Local authority VI education service provision for blind and partially sighted children and young people in 2015

Title: Freedom of Information (FOI) questions on local authority education provision for children and young people with vision impairment in England: 2015

Author: Sue Keil, Publisher: RNIB, Date of publication: 2016

Background

In June 2015 RNIB sent a Freedom of Information (FOI) request to all 152 local authorities (LAs) in England asking a range of questions about current and future education provision for children and young people with vision impairment.

This was the third RNIB FOI survey of LA educational provision for children and young people with vision impairment. The key service in co-ordinating and providing specialist support is the vision impairment (VI) education advisory service. Many VI services have been adversely affected by public sector cuts and a key aim of the first FOI request, sent in May 2013, was to benchmark existing provision in each LA against future policy decisions. The aim of the second and third surveys has been to monitor changes that may have taken place over each successive year, and to find out whether any further changes were planned in the near future. More specifically, we wanted to know what changes (if any) local authorities had made in response to the Children and Families Act 2014 and the new Special Educational Needs and Disability (SEND) Code of Practice.

The findings from this FOI request will be used to support RNIB local and national campaigning to protect specialist education services and provision for children and young people with vision impairment.

All of the 152 local authorities in England responded to the FOI request.

Key findings

  • Significant variation across LAs was found in terms of models of organisation, management, staffing, resources, and policies including eligibility for VI service support.
  • 71% of LAs used the National Sensory Impairment Partnership (NatSIP) framework to determine eligibility for VI service provision. However, because VI services differed in how they applied the criteria there was very little standardisation across the country.
  • Just over one in ten LAs based a child’s eligibility for VI service support on the level of visual acuity (VA) with the threshold set at 6/18 or higher, and/or required to be registered as blind or partially sighted. This raises concerns about what (if any) specialist support is available in the LAs concerned, for children with VA below this threshold whose vision impairment is still likely to impact on their development and learning.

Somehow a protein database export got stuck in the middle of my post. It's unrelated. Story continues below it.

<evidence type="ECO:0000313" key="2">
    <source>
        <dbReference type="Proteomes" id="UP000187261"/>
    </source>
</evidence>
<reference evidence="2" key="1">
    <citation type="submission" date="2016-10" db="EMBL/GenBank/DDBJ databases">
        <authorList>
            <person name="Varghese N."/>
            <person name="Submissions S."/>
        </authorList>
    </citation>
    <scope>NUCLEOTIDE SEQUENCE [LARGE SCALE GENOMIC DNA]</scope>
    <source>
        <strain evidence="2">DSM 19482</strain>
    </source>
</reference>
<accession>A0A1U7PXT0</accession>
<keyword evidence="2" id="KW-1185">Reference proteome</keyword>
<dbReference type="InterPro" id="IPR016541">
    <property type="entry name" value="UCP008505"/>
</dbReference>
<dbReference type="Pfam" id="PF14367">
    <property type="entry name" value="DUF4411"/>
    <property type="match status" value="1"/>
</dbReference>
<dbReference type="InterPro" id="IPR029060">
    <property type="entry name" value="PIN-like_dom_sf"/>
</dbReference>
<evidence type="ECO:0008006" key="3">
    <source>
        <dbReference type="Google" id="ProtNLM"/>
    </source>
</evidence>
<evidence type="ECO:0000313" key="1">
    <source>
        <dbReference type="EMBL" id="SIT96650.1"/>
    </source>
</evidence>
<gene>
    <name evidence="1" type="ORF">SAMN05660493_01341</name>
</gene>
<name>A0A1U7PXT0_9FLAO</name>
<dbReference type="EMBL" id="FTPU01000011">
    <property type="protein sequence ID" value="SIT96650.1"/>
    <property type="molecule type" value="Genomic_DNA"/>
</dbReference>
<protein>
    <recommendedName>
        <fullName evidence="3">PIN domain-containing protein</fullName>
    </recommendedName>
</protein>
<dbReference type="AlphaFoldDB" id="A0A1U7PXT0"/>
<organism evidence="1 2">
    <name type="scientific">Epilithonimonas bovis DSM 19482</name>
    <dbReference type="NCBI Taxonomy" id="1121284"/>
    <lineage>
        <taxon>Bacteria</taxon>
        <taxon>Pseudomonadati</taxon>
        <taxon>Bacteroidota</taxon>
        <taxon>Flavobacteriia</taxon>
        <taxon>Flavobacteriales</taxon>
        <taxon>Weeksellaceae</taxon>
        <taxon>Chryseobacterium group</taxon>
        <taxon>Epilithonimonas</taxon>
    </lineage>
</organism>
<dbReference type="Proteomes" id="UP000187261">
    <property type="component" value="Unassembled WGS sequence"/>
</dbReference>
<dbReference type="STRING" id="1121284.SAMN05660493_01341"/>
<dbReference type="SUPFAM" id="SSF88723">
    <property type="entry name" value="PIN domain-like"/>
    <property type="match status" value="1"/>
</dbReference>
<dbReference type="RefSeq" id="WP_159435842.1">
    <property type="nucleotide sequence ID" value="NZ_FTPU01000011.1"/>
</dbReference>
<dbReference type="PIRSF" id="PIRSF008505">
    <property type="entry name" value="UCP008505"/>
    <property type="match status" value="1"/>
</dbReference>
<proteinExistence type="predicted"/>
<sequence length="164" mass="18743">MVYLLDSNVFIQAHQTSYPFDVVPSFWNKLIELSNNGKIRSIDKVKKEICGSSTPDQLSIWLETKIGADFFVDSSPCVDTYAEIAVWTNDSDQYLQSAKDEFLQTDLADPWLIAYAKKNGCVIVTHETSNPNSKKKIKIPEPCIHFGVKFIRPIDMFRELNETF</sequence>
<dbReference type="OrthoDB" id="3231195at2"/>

• There was also a great deal of variation between LAs in their criteria for EHC plans for blind and partially sighted children and young people, with nearly one in three making no direct reference to vision impairment. 
  • 26,067 children and young people up to the age of 25 were identified who were receiving specialist educational provision for their vision impairment in 2015. This includes children and young people with VI who were on VI service caseloads and those known to VI services but not directly supported by them (eg pupils in VI resourced schools, or those being educated outside the LA)
  • The number of children on specialist teacher (QTVI) caseloads varied significantly between LAs. While some variation might be expected due to the characteristics and needs of learners on VI service caseloads, in 12 LAs extremely high ratios of one QTVI to around 100 children and young people with VI were found.
  • Over the past 3 years LAs have responded in different ways to the challenges posed by cuts to public sector funding. While some LAs appear to recognise the importance of having a well resourced VI or sensory service, others seem not to appreciate the value of specialist staff and have either gone down a more generalist route, or have cut VI service staffing levels. The result is a rationing of specialist VI service provision in some LAs. The current situation is one of significant variation across LAs. For children, young people with vision impairment and their families this means that access to specialist educational provision from the VI service is a postcode lottery.